The endoderm, one of the three primary germ layers in the early vertebrate embryo makes direct contributions to several organs including liver, pancreas, and the digestive and respiratory tracts. Correct endodermal gene expression is also required to pattern neighbouring tissues, such as the developing heart and craniofacial structures. The primary goal of my research is to understand how gene regulatory networks control the specification of endoderm and its diversification into a range of different cell types. A secondary objective is to understand how the endoderm acts to pattern surrounding tissues. To address these questions I use both zebrafish embryos and differentiating mouse embryonic stem cells as model systems, combined with genetic, functional genomic and transcriptiomic approaches.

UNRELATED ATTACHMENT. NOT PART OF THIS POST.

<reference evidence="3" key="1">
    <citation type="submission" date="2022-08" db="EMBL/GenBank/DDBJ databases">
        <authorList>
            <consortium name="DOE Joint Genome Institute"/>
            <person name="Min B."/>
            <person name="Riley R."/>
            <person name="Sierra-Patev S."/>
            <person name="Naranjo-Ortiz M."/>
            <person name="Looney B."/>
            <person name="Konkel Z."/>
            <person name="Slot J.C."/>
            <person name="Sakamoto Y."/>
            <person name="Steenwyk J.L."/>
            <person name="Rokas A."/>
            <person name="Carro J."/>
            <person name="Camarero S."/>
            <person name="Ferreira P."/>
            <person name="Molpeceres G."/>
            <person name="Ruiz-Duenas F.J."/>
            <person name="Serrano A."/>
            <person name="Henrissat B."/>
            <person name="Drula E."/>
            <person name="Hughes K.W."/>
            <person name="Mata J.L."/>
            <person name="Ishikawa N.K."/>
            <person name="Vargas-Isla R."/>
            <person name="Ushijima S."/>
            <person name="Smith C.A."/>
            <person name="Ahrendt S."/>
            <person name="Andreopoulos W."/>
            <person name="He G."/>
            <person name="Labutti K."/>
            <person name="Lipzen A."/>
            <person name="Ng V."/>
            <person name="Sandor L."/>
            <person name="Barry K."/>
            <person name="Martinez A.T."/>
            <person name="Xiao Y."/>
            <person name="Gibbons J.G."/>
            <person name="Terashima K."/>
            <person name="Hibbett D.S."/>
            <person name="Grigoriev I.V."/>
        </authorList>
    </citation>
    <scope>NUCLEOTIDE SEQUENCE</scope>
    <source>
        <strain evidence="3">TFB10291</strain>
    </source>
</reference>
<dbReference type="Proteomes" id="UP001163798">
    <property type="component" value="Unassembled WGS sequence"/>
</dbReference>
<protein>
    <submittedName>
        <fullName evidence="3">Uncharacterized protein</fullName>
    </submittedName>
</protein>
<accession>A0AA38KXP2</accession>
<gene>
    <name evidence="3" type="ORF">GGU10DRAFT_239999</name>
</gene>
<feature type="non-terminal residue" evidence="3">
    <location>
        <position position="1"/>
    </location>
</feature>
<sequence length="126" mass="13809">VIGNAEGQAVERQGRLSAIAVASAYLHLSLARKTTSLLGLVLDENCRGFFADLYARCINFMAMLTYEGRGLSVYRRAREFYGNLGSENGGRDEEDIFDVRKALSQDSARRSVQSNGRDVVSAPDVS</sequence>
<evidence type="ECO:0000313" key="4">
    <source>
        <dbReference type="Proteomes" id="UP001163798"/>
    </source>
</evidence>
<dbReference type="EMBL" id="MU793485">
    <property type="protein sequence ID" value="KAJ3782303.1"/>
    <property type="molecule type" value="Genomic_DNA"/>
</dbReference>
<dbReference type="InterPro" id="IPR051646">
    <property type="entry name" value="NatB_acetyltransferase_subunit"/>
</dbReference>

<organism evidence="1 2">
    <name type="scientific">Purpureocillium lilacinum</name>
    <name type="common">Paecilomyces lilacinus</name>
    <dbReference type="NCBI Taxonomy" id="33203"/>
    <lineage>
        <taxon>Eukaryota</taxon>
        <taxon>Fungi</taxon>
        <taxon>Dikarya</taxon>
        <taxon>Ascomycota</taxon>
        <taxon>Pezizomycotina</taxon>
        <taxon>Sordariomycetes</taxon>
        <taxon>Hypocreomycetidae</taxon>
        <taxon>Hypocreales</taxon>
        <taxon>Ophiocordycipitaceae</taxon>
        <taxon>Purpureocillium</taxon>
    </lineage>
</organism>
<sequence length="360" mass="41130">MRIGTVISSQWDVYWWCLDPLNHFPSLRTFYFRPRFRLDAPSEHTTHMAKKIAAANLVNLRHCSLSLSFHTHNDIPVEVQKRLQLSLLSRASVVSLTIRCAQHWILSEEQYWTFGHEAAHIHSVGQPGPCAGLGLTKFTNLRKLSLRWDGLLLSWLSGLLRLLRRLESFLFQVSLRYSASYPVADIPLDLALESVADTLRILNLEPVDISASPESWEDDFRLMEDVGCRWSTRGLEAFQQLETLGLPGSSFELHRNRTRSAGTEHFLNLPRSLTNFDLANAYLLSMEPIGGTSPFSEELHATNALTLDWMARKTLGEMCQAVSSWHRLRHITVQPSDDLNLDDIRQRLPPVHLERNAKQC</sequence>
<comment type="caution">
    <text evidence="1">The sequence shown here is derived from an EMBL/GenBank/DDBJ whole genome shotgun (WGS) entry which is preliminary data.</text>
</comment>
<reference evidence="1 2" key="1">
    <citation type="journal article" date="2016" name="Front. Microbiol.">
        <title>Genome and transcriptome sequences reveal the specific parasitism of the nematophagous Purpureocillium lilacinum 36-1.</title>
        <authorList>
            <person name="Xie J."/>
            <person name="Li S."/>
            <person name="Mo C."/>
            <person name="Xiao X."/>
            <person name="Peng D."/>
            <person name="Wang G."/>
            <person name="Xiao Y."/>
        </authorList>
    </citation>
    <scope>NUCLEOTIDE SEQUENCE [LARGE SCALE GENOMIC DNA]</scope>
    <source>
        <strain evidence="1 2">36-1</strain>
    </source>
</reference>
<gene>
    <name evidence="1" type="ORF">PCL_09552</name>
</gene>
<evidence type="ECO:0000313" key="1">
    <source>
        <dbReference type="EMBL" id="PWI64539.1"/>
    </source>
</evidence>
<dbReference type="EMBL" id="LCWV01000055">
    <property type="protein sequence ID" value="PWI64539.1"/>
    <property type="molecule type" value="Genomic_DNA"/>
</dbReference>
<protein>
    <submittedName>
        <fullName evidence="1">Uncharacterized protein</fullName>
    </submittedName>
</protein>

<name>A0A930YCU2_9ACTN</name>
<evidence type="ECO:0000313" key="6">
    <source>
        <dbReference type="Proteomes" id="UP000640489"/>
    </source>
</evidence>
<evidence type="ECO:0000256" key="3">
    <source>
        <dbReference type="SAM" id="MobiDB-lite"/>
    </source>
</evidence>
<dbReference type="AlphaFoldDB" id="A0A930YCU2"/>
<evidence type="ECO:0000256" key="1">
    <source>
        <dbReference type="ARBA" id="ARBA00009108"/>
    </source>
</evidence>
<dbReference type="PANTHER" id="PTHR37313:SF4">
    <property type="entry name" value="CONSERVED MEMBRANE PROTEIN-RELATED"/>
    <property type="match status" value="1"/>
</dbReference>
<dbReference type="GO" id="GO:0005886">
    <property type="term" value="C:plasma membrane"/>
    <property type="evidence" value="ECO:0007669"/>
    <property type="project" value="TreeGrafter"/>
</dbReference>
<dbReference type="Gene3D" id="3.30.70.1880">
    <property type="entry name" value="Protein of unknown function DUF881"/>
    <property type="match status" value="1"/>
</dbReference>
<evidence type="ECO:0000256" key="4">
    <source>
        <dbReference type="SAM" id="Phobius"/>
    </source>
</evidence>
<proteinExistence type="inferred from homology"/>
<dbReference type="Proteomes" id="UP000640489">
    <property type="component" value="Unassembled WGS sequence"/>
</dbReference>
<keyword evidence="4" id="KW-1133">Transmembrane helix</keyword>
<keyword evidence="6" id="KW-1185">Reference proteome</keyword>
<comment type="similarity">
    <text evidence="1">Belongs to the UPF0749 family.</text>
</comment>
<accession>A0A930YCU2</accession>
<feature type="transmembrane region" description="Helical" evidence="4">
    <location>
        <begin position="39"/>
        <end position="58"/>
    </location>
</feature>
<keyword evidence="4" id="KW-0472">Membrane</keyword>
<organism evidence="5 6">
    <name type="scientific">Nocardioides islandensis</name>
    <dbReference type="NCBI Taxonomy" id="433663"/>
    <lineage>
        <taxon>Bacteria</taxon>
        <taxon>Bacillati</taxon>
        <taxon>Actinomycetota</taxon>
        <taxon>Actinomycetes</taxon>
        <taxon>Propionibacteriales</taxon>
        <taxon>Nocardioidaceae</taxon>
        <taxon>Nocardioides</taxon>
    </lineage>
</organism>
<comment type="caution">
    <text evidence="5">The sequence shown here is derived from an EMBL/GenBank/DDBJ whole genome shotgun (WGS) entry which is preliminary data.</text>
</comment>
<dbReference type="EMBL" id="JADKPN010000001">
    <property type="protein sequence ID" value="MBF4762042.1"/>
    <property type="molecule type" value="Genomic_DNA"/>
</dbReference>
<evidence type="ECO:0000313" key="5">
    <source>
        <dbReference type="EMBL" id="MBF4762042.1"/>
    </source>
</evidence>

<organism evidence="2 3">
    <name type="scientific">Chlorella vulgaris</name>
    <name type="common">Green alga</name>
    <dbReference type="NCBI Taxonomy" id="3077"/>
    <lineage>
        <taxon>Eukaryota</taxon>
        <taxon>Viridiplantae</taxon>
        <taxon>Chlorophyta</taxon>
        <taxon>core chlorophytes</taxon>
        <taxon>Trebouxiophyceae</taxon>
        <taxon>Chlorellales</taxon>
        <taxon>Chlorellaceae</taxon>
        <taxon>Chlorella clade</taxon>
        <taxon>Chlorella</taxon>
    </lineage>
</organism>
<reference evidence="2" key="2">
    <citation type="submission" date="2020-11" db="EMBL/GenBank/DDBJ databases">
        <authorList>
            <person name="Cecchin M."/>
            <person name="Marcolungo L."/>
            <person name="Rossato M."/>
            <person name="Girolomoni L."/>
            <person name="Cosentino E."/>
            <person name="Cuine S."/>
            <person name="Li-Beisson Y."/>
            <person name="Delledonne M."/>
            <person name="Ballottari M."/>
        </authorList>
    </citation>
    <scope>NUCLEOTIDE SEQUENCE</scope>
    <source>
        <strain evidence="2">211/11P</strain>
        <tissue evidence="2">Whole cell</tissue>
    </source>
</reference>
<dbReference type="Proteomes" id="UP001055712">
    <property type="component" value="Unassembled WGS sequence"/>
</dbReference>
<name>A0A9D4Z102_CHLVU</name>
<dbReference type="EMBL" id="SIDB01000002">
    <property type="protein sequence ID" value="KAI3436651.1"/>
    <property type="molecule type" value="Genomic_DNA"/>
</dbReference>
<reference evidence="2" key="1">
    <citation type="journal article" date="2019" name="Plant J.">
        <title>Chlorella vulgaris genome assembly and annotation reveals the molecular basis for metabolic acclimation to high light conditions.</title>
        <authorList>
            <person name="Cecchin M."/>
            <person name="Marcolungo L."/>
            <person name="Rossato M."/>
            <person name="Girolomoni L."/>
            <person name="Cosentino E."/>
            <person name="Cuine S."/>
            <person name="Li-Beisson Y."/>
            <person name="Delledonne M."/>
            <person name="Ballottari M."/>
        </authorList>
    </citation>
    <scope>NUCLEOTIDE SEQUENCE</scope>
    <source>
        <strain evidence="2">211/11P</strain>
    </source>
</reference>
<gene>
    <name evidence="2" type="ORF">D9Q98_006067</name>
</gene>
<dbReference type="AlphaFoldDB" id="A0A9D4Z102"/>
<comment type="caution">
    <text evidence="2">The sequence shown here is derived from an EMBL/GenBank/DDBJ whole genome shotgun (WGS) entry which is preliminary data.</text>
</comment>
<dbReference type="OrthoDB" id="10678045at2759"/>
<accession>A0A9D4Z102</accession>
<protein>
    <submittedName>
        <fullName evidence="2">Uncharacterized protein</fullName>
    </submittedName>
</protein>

An understanding of endoderm formation and its interactions with neighbouring cell populations will lead to refined regenerative medicine strategies for replacement of faulty hepatic and pancreatic tissues, and facilitate pre-natal diagnosis of cardiac defects.